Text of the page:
Ghana Can Avoid Nuclear Accidents- Dr. Nii Moi Thompson
When the word, ‘nuclear’ is mentioned, people tend to instinctively think of accidents that occurred at nuclear stations like Three Mile Island in the United States, or Chernobyl in the former USSR, or, more recently, Fukushima in Japan.
But delivering a keynote address at the opening ceremony of Ghana’s Phase 1 Integrated Nuclear Infrastructure Review (INIR) Mission in Accra on Monday, 16th January, 2017, the Director-General of the National Development Planning Commission (NDPC), Dr. Nii Moi Thompson assured that, with good planning and management, Ghana can avoid nuclear accidents.
“With good planning and management, we can avoid nuclear accidents or minimise its impact on life and the environment in the unlikely event that it occurs with all the safeguards that now exist,” he said.
He added that, besides assurances of safety, nuclear power is highly environmentally friendly and has zero greenhouse gas emissions at the plant operation level which is a plus for Ghana’s Green Economy Agenda.
According to him, these positive assessments provide enough justification for Ghana to seriously consider the nuclear power option to secure energy security for future economic growth and social development.
He added that the NDPC is looking at this in their long-Term National Development Plan for the country.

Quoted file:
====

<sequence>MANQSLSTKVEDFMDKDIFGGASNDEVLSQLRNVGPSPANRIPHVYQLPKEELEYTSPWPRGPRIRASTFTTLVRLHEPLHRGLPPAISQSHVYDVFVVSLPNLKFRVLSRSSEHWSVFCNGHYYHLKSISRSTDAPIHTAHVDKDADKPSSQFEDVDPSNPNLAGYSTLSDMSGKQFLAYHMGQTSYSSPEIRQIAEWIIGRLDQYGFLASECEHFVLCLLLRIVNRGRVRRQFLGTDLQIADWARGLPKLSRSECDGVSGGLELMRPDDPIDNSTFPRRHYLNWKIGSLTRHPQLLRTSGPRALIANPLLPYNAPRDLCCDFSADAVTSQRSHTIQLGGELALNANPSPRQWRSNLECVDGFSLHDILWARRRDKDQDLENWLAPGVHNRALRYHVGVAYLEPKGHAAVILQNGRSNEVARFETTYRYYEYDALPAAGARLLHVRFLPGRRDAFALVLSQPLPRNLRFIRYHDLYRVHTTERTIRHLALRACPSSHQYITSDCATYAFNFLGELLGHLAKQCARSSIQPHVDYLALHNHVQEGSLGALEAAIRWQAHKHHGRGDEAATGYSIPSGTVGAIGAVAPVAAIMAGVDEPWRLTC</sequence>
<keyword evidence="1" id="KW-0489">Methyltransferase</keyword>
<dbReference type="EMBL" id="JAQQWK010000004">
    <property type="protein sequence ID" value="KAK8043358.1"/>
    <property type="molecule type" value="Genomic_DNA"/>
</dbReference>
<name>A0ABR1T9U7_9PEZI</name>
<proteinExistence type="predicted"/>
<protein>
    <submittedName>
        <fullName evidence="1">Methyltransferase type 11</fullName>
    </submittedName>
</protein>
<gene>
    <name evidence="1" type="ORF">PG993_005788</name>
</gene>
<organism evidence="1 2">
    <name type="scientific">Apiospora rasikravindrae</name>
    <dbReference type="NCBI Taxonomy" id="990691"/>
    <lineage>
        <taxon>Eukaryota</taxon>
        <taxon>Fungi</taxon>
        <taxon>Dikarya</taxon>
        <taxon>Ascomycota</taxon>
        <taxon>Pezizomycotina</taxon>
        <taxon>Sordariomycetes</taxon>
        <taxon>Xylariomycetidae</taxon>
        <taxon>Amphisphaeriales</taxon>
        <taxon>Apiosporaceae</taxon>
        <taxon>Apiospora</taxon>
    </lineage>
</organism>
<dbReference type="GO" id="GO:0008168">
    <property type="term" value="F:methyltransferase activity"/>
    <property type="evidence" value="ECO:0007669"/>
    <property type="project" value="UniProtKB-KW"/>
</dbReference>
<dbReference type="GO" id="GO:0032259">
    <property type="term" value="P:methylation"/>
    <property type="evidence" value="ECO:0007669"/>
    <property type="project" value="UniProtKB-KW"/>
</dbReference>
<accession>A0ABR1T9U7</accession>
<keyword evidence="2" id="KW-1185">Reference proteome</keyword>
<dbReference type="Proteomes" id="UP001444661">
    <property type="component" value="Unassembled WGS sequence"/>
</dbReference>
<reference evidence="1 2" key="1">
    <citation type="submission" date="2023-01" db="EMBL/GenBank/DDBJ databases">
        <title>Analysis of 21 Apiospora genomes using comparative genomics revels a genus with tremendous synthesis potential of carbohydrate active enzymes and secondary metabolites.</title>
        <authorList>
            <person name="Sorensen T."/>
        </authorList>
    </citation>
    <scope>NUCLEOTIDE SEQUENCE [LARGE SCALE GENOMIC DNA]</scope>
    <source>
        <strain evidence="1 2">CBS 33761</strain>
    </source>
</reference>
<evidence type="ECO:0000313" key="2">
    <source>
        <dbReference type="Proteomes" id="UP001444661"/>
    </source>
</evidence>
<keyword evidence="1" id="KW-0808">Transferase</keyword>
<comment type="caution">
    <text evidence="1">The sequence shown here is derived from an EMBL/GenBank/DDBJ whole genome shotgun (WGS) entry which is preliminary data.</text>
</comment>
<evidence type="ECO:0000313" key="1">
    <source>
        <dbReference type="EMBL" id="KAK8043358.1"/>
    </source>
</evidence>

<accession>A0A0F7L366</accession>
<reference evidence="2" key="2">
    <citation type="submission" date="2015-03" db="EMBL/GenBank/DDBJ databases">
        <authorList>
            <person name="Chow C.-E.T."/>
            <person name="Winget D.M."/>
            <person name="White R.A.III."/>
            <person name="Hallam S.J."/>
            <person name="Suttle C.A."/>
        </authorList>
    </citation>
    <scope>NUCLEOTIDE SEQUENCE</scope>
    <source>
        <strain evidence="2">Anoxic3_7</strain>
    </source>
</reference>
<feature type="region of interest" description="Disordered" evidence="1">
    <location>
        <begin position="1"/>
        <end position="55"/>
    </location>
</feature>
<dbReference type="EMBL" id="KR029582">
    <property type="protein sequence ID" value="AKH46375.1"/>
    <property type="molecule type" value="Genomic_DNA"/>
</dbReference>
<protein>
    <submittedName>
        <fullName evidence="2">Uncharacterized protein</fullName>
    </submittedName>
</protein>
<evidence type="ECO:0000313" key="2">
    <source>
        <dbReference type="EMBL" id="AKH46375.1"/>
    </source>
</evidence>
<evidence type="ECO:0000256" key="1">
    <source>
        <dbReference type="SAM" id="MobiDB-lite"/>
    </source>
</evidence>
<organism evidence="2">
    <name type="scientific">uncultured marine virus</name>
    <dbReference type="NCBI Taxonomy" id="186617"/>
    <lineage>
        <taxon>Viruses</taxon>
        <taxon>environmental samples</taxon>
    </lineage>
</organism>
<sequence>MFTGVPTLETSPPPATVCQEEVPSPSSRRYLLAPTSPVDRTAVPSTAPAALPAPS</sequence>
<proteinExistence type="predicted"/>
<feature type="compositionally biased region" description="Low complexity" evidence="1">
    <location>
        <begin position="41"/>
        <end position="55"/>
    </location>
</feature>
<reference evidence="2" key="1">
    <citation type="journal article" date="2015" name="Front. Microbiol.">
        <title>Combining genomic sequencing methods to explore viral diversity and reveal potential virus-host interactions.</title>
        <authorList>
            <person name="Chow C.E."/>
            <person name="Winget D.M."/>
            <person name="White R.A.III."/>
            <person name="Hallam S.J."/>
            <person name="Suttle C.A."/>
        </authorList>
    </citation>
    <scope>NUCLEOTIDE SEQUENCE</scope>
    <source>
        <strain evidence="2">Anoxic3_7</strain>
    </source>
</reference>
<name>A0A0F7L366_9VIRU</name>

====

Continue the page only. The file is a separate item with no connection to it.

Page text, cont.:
A team of IAEA staff and international experts with experience in different aspects of developing nuclear power infrastructure in a safe, secure and sustainable manner are in Ghana to evaluate the status of the country’s infrastructure for the introduction of a nuclear power programme, identify areas needing further action and assistance, and thereby assist the country and its programme partners to focus on needed actions to enable the achievement of the Phase 1.
The Government of Ghana made a sovereign decision to consider inclusion of nuclear energy in the country’s energy mix following a Presidential Committee set up in 2007 in order to consider a potential use of unclear energy for power generation to solve the perennial electricity crises that have bedevilled the country since the 1980s. Subsequently, Ghana Nuclear Power Programme Organization was formed in 2012 with the mandate to see to the development of the country’s nuclear power programme.
The one week INIR Mission will end on Monday, 23rd January, 2017.